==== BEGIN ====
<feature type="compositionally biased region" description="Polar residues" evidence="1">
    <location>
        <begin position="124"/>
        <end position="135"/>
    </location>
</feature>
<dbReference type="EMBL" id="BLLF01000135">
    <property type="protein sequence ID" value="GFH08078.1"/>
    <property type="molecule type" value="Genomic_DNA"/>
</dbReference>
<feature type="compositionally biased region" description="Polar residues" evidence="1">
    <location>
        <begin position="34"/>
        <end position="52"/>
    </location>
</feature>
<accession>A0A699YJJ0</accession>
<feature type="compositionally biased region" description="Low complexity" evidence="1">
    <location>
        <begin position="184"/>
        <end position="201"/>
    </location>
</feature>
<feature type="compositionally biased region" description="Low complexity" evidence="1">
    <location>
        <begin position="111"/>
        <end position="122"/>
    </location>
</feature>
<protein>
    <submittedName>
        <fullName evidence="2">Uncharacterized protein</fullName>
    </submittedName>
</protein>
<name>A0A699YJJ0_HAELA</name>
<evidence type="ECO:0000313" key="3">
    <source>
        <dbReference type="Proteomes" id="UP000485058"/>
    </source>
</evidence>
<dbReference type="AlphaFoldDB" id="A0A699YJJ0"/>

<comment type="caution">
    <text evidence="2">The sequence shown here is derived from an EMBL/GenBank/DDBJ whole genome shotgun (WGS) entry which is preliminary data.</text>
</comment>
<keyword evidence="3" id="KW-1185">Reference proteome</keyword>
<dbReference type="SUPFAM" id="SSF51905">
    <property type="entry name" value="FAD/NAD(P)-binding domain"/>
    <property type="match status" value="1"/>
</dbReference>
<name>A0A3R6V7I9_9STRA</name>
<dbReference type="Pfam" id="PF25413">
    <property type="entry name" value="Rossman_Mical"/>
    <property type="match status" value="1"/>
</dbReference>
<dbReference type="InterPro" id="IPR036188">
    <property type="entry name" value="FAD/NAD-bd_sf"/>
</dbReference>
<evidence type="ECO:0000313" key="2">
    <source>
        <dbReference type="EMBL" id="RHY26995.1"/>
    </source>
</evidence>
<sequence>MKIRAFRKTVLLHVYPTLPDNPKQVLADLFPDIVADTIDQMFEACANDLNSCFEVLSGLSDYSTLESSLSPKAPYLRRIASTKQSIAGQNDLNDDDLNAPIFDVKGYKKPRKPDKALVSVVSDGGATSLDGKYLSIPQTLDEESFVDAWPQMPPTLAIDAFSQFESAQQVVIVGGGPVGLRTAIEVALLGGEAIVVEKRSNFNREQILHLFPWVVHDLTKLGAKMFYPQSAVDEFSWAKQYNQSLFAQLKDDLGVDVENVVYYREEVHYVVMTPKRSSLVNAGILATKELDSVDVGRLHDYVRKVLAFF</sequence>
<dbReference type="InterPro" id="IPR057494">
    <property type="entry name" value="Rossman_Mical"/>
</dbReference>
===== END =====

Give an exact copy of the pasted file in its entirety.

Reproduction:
<feature type="compositionally biased region" description="Polar residues" evidence="1">
    <location>
        <begin position="124"/>
        <end position="135"/>
    </location>
</feature>
<dbReference type="EMBL" id="BLLF01000135">
    <property type="protein sequence ID" value="GFH08078.1"/>
    <property type="molecule type" value="Genomic_DNA"/>
</dbReference>
<feature type="compositionally biased region" description="Polar residues" evidence="1">
    <location>
        <begin position="34"/>
        <end position="52"/>
    </location>
</feature>
<accession>A0A699YJJ0</accession>
<feature type="compositionally biased region" description="Low complexity" evidence="1">
    <location>
        <begin position="184"/>
        <end position="201"/>
    </location>
</feature>
<feature type="compositionally biased region" description="Low complexity" evidence="1">
    <location>
        <begin position="111"/>
        <end position="122"/>
    </location>
</feature>
<protein>
    <submittedName>
        <fullName evidence="2">Uncharacterized protein</fullName>
    </submittedName>
</protein>
<name>A0A699YJJ0_HAELA</name>
<evidence type="ECO:0000313" key="3">
    <source>
        <dbReference type="Proteomes" id="UP000485058"/>
    </source>
</evidence>
<dbReference type="AlphaFoldDB" id="A0A699YJJ0"/>

<comment type="caution">
    <text evidence="2">The sequence shown here is derived from an EMBL/GenBank/DDBJ whole genome shotgun (WGS) entry which is preliminary data.</text>
</comment>
<keyword evidence="3" id="KW-1185">Reference proteome</keyword>
<dbReference type="SUPFAM" id="SSF51905">
    <property type="entry name" value="FAD/NAD(P)-binding domain"/>
    <property type="match status" value="1"/>
</dbReference>
<name>A0A3R6V7I9_9STRA</name>
<dbReference type="Pfam" id="PF25413">
    <property type="entry name" value="Rossman_Mical"/>
    <property type="match status" value="1"/>
</dbReference>
<dbReference type="InterPro" id="IPR036188">
    <property type="entry name" value="FAD/NAD-bd_sf"/>
</dbReference>
<evidence type="ECO:0000313" key="2">
    <source>
        <dbReference type="EMBL" id="RHY26995.1"/>
    </source>
</evidence>
<sequence>MKIRAFRKTVLLHVYPTLPDNPKQVLADLFPDIVADTIDQMFEACANDLNSCFEVLSGLSDYSTLESSLSPKAPYLRRIASTKQSIAGQNDLNDDDLNAPIFDVKGYKKPRKPDKALVSVVSDGGATSLDGKYLSIPQTLDEESFVDAWPQMPPTLAIDAFSQFESAQQVVIVGGGPVGLRTAIEVALLGGEAIVVEKRSNFNREQILHLFPWVVHDLTKLGAKMFYPQSAVDEFSWAKQYNQSLFAQLKDDLGVDVENVVYYREEVHYVVMTPKRSSLVNAGILATKELDSVDVGRLHDYVRKVLAFF</sequence>
<dbReference type="InterPro" id="IPR057494">
    <property type="entry name" value="Rossman_Mical"/>
</dbReference>